In 1931 Paris, 12-year-old Hugo Cabret lives with his widowed, clockmaker father, who works at a museum. Hugo’s father finds a broken automaton – a mechanical man created to write with a pen. He and Hugo try to repair it, documenting their work in a notebook. When his father dies in a fire, Hugo goes to live with his father’s alcoholic brother, uncle Claude, who maintains the clocks at Gare Montparnasse railway station. When Claude goes missing, Hugo continues maintaining the clock, fearing that Station Inspector Gustave Dasté will send him away if Claude’s absence is discovered. Hugo attempts to repair the automaton with stolen parts, believing it contains a message from his father, but the machine requires a heart-shaped key.
Hugo is caught stealing parts from a toy store, and the owner, Georges, takes his notebook, threatening to destroy it. Georges’ goddaughter Isabelle offers to help Hugo get the notebook back, by working at his toy store, as an assistant. In addition to his job working maintaining the clocks. Isabelle and Hugo become fast friends, and Hugo is astonished to see Isabelle wears a heart-shaped key, given to her by Georges. Hugo shows her the automaton, which they activate with the key, and the machine draws a scene from the film A Trip to the Moon, once described to Hugo by his father. Isabelle identifies the drawing’s signature as that of “Georges Méliès”, her godfather. She sneaks Hugo into her home, where they find a hidden cache of drawings, but they are discovered by Georges.
Several days later, at the Film Academy Library, Hugo and Isabelle find a book about the history of cinema that praises Méliès’ contributions. They meet the book’s author, René Tabard, a film expert who is surprise to hear Méliès is alive, as he disappeared after World War I along with the copies of his films. Excited at the chance to meet Méliès, René agrees to meet Isabelle and Hugo at Georges’ home to show his copy of A Trip to the Moon.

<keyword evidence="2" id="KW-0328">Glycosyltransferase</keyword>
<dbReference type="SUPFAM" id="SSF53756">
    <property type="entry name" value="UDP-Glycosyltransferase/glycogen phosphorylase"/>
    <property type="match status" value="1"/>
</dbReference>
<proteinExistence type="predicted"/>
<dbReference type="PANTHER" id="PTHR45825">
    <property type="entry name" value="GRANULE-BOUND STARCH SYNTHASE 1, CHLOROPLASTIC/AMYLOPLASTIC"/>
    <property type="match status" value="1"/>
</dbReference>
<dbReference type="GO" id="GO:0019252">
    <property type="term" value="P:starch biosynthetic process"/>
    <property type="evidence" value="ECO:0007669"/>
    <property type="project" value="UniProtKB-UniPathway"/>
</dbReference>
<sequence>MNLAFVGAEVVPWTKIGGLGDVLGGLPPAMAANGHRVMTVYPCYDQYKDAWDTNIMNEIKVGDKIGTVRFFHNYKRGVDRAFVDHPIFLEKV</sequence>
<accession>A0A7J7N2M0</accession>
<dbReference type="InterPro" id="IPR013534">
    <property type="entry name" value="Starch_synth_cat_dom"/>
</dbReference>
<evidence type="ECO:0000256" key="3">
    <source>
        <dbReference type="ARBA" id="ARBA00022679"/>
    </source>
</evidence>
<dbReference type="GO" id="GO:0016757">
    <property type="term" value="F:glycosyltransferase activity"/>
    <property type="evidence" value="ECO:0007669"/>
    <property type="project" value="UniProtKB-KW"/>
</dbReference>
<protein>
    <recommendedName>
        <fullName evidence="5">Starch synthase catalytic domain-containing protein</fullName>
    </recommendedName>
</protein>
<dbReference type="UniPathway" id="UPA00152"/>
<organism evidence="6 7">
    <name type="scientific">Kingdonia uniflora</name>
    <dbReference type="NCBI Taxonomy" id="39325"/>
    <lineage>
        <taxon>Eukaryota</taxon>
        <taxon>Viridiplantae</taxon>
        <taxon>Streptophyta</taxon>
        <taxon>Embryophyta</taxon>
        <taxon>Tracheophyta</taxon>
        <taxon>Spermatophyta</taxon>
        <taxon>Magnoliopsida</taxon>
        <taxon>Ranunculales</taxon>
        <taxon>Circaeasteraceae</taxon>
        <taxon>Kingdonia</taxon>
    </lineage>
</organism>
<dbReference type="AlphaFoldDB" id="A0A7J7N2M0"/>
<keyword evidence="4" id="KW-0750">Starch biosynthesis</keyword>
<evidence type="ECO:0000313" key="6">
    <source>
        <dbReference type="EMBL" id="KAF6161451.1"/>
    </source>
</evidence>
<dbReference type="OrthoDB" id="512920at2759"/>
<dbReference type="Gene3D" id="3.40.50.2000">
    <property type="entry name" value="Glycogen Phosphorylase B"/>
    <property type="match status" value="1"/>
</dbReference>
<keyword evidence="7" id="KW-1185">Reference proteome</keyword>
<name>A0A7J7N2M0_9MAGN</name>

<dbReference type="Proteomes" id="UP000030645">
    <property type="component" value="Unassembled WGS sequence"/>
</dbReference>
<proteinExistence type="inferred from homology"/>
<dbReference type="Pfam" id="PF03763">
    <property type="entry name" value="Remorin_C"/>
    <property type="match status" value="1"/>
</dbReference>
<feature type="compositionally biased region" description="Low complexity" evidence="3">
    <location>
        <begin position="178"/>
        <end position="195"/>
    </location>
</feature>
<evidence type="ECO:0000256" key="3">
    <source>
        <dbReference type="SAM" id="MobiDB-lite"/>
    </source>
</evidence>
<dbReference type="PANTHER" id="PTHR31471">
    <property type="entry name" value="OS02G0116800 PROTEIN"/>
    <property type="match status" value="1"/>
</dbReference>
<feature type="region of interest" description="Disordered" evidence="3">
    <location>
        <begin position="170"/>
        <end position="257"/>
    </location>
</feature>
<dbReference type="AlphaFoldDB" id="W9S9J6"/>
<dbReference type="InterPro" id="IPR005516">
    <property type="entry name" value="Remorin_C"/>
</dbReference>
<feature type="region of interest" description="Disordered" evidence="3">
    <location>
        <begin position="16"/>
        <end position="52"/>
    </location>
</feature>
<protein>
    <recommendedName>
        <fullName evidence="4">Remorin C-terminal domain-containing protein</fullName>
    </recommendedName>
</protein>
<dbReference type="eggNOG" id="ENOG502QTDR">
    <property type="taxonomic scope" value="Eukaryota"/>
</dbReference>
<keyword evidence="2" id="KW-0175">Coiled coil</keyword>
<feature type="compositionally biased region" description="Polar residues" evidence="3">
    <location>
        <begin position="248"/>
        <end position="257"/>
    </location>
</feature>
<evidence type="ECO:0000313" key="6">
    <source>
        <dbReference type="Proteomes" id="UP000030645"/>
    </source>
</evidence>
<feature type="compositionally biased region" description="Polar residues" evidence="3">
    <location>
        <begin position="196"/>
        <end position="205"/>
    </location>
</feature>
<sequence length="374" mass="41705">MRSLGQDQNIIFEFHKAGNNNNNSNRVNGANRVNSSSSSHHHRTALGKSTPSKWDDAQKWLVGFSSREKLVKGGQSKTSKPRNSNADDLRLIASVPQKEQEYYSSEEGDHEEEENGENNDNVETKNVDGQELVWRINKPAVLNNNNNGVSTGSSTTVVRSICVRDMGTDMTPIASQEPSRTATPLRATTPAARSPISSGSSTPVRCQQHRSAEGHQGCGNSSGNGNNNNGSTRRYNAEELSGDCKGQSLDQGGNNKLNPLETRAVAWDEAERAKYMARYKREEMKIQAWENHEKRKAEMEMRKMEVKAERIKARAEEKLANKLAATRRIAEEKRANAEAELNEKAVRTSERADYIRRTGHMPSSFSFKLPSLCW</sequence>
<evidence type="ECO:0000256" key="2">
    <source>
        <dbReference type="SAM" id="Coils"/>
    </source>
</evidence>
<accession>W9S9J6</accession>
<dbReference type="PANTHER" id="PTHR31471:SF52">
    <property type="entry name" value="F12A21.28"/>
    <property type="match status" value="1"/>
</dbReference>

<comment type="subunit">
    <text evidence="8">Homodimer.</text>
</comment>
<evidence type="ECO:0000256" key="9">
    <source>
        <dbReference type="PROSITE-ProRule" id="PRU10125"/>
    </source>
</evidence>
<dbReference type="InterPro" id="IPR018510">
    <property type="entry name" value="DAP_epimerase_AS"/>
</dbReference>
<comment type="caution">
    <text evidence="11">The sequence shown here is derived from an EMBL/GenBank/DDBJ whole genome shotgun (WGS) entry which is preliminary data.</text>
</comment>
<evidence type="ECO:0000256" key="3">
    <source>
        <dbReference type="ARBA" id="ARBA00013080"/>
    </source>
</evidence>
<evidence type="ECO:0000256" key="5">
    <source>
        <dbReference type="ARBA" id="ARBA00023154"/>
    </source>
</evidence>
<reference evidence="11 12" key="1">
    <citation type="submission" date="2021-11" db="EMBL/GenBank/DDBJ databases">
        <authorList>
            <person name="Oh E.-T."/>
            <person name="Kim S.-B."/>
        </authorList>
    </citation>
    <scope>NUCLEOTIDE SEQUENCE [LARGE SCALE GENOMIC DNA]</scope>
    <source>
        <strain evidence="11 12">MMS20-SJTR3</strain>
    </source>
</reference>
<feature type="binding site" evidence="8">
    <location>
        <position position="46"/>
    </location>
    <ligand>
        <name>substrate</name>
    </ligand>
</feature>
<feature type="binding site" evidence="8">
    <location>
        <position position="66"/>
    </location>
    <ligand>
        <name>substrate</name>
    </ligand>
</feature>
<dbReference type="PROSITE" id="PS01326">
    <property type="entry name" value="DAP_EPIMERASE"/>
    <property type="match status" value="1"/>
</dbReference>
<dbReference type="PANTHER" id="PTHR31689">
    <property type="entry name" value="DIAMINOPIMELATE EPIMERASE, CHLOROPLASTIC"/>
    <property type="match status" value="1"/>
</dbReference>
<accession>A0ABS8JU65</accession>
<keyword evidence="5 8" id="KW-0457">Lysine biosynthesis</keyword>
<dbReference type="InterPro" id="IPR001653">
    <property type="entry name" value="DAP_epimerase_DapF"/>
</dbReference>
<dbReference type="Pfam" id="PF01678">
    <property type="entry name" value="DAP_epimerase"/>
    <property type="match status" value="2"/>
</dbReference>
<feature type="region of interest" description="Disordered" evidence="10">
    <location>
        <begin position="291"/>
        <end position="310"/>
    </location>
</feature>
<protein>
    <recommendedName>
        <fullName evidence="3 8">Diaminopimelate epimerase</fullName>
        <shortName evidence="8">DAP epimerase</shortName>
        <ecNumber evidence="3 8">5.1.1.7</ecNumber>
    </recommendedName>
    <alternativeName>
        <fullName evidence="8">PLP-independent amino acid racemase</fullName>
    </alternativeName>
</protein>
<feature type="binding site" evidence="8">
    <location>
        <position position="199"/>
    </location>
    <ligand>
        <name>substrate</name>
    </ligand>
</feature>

Finding the key on the station railway tracks, Hugo drops down to the track to retrieve it, and is run over by an uncontrollable train that smashes through the station. He wakes up, having only had a nightmare, but hears an ominous ticking emanating from himself, and discovers he has been turned into the automaton. Hugo wakes up again to discover this was only another nightmare.
At Georges’ home, his wife Jeanne allows them in after René compliments her as Jeanne d’Alcy, an actress in many of Méliès’ films. They play the film, waking Georges, who is finally convinced to cherish his accomplishments rather than regret his lost dream. Georges recounts that as a stage magician, he was fascinated by motion pictures, and used film to create imaginative works through his Star Film Company. Forced into bankruptcy after the war, he closed his studio and sold his films. He laments that even an automaton he built and donated to a museum was lost, which Hugo realizes is the one he has repaired.
Hugo races to the station to retrieve the automaton, but is caught by Gustave, who has learned that Claude’s body was found. Gustave threatens to take Hugo to the orphanage, and Hugo runs away but drops the automaton on the tracks. He jumps down to retrieve it and is almost run over by a train, but Gustave saves him and the automaton. Georges arrives, and tells Gustave, “This boy belongs to me”.
Some time later, Georges is named a professor at the Film Academy, and is paid tribute through a showcase of his films recovered by René. Hugo and his new family celebrate at the apartment, and Isabelle begins to write down Hugo’s own story.